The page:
International Education | Articles
How to manage your finances as an international student
Being able to manage your finances is a major aspect of studying abroad. Many international students will have to learn how to handle their own finances for the first time, keeping up with bills and paying fees.
Trying to find the best way to pay for your fees while factoring in telegraphic transfer costs, bank charges and so on can be stressful! If you’re depending on your parents, you’ll also need to figure out the best way for them to send you money without spending a significant chunk on bank charges and fees.
Plus, keeping your money safe and secure, while also accessible, is a must to avoid getting scammed or robbed.
Managing your personal expenses can also be a challenge if you’ve never had to do it before. It can be overwhelming but with a little experience and guidance, you’ll soon be an independent individual who can manage your personal expenses alongside major finances like tuition fees and rental costs.
Here’s what to keep in mind when managing your finances while abroad:
Managing personal finances
If you’ll be managing a lump sum of money that’s meant to last the whole semester, it’s essential that you work out a monthly budget so you don’t overspend.
During the first semester, it may be difficult to figure out how much things cost, but you can always set a rough estimate and tweak it later.
If you’re not on a dining or meal plan at your residence hall, you’ll need to figure out how much should be spent on food and groceries and if it’s cheaper to cook at home more often.
After you’ve set a budget for your books and school supplies, groceries, rent, utilities and personal items, you’ll have an idea of how much you have leftover for non-essential items such as holidays and entertainment.
It’s also a good idea to keep a portion of your budget for savings, in case of emergencies. If you’re finding your budget a bit too tight, it’s a good indicator that you might need to look for a part-time job.
Many international students are also tempted to get a credit card, but whether or not you should depends on your personal situation.
It can be good to get one if you want to establish a line of credit, but you’ll need to be disciplined when it comes to making credit card payments so you don’t end up in heavy debt. Also, if you choose to get a credit card, compare different cards that you’re eligible for so you don’t pay unnecessary interest rates and annual fees.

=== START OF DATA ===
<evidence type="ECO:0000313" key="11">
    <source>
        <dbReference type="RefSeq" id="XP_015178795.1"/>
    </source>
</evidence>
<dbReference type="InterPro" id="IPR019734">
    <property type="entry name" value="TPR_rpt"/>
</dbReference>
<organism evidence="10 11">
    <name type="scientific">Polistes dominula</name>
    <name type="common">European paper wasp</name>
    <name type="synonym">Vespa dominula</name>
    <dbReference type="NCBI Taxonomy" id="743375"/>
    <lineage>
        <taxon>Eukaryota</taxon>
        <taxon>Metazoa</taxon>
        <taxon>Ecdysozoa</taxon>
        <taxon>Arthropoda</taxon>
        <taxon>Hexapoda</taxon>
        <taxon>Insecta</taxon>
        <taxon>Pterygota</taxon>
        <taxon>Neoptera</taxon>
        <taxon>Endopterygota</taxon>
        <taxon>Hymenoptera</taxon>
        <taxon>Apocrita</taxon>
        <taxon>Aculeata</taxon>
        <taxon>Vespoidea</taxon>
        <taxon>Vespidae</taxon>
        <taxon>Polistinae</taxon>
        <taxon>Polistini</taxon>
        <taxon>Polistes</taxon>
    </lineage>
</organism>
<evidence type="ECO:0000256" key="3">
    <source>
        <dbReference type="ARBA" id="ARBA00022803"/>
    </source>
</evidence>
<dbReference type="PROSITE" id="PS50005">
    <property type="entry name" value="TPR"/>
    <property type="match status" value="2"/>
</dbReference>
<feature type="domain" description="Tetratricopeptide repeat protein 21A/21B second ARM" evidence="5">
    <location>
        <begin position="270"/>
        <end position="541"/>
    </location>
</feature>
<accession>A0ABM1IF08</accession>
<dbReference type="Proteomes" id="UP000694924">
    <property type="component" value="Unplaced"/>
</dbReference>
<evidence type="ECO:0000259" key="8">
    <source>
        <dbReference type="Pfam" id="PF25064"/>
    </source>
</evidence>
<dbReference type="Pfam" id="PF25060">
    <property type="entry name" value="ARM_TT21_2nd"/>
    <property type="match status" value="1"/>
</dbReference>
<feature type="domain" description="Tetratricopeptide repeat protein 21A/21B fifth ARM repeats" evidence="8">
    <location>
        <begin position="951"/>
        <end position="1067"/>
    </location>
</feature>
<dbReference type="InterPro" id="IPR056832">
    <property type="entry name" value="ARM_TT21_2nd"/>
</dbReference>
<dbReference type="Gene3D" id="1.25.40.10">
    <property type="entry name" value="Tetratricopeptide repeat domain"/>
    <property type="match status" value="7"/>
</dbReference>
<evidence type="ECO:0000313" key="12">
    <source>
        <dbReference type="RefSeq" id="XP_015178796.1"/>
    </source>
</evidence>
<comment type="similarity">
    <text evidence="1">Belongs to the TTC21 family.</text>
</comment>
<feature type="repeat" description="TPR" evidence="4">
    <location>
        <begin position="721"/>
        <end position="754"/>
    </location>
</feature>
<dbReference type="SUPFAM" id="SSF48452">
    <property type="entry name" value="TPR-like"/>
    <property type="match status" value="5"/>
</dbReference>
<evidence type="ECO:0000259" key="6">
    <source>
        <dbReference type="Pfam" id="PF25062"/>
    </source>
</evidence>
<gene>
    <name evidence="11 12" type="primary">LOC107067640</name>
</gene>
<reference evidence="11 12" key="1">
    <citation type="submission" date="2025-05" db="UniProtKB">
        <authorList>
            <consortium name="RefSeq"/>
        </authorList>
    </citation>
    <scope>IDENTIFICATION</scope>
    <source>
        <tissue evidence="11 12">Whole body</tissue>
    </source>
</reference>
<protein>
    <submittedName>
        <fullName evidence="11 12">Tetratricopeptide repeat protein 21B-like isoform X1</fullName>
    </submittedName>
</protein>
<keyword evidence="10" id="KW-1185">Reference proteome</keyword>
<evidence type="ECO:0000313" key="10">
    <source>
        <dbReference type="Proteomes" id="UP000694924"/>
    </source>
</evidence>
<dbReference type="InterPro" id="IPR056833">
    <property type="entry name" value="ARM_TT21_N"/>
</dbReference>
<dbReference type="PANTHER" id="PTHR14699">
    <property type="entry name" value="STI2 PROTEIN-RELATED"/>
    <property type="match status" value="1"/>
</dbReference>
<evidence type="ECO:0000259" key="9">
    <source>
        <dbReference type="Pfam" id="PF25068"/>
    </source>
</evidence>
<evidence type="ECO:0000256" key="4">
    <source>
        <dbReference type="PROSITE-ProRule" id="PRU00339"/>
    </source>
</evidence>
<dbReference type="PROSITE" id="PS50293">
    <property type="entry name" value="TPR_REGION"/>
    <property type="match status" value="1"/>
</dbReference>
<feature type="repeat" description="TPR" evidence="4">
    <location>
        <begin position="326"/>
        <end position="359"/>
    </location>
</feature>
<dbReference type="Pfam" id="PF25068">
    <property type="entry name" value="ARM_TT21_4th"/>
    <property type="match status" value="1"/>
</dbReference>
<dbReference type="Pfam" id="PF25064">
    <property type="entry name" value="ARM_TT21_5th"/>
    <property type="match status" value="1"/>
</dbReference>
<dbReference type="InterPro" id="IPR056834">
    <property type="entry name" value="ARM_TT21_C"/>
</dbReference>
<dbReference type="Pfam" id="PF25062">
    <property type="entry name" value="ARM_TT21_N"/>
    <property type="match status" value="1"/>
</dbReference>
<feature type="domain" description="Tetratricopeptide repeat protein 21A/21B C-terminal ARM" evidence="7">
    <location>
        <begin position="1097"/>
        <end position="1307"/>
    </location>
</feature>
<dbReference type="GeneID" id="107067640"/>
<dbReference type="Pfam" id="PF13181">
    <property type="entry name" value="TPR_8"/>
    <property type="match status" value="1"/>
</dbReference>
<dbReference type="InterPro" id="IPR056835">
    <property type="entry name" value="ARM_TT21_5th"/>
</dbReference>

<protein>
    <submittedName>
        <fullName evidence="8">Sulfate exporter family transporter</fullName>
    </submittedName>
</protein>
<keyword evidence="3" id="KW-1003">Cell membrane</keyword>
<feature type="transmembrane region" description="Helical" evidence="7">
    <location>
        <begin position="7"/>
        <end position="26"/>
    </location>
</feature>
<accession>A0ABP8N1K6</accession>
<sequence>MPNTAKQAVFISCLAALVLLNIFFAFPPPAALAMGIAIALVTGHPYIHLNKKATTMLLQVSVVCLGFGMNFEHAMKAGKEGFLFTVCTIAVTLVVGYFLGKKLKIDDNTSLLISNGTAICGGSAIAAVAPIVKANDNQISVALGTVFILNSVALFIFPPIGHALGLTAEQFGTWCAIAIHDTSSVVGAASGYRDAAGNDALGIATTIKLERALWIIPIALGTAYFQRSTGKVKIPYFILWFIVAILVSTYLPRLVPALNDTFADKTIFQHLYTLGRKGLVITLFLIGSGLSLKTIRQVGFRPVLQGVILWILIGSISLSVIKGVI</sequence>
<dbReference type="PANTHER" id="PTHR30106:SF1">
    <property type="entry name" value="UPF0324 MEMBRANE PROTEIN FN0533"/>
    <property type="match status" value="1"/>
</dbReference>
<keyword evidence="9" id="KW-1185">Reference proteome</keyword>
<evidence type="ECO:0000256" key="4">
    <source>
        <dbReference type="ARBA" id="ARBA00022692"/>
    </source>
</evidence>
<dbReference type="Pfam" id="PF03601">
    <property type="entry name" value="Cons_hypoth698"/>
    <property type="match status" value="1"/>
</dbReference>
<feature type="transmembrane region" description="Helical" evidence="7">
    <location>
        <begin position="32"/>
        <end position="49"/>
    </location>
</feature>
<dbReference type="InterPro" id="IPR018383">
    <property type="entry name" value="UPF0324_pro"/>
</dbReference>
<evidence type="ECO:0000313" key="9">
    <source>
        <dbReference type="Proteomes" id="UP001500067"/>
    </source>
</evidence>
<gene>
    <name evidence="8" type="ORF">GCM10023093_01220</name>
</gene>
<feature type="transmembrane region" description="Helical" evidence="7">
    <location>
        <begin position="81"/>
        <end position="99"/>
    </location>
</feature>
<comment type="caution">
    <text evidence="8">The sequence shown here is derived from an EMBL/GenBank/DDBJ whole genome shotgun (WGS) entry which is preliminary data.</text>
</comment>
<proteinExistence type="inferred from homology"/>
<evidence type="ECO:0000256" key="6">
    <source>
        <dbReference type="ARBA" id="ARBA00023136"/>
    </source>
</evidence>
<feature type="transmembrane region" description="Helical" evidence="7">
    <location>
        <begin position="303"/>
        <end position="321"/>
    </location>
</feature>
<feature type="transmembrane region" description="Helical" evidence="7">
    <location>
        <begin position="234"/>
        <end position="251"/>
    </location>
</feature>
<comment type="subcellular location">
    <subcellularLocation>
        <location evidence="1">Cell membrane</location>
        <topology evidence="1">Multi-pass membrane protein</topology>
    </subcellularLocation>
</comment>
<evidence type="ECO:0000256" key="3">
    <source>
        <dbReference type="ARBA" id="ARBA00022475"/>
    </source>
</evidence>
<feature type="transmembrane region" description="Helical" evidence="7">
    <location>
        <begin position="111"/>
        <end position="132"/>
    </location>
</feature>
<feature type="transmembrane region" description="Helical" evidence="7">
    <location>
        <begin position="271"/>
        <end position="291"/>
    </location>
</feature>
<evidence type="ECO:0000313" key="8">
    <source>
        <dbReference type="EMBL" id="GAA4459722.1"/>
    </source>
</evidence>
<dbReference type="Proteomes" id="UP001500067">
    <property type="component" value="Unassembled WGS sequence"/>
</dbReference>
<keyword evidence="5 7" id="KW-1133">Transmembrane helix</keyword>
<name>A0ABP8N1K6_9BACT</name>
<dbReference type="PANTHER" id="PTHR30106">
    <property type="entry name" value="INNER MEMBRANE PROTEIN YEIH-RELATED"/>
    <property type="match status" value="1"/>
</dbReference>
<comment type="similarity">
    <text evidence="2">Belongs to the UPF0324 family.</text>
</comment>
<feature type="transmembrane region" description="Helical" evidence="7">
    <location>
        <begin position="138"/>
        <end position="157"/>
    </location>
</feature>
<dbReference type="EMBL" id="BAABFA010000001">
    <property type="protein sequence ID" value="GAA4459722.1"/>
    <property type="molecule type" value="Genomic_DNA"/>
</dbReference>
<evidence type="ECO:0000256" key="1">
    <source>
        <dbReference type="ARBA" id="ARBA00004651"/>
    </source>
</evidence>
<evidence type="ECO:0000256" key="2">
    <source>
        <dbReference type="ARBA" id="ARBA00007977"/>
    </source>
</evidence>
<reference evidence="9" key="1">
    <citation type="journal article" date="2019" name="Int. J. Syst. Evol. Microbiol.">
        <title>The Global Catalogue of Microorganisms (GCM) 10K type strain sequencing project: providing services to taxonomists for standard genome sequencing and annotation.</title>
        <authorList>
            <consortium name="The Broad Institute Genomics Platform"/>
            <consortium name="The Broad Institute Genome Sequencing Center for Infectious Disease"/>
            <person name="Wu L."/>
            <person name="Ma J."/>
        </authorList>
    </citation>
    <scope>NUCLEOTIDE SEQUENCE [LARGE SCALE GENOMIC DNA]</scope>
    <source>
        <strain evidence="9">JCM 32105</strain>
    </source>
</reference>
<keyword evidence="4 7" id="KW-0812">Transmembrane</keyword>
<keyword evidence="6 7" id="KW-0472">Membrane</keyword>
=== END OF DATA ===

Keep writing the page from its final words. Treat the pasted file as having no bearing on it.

If you need some help managing your student finances, these handy apps that can help you budget wisely.
Paying your tuition fees
Whether you’ll be paying your fees yourself or your parents (or other sponsor) will be doing it on your behalf, make sure you get that done by the due date.
After you’ve registered for your classes, you should be issued an invoice with the necessary breakdown of your fees (including meal plans, student association and lab fees, etc).
Make the payment early if you’re getting it paid from abroad so there won’t be any delay. You don’t want to pay unnecessary overdue fees or find yourself unable to attend classes because you haven’t paid your bill.
Check your university’s trusted payment partners and providers to make the process more seamless, as these are reliable and reputable providers. By using these, you can help ensure that your money will arrive safely and in a timely manner with no hidden charges.
Paying your rent
If you live off-campus, you will need to pay your rent yourself. Ensure your landlord or housing management office provides you with a lease.
Take note of the terms and conditions of the lease and be sure you can make the payments when they are due.
Some leases require you to make monthly payments while others are on a weekly basis. As for payment methods, some require a cheque while others will ask you to bank transfer to them directly.
Whatever the required payment method is, avoid paying any deposits or rentals in cash as this could mean the landlord is going through illegal means. If they ask for the rent in cash, it could be a warning sign and an indicator to look elsewhere for more reputable housing arrangements.
Apply for scholarships
Even if you didn’t get into your university on a scholarship, you may be eligible for one later on.
Many universities and departments award scholarships and stipends to international students who demonstrate academic excellence or are actively involved in the student community.
Even if it’s just a small amount, it can make a difference when you’re on a student budget. Plus, it will look great on your CV!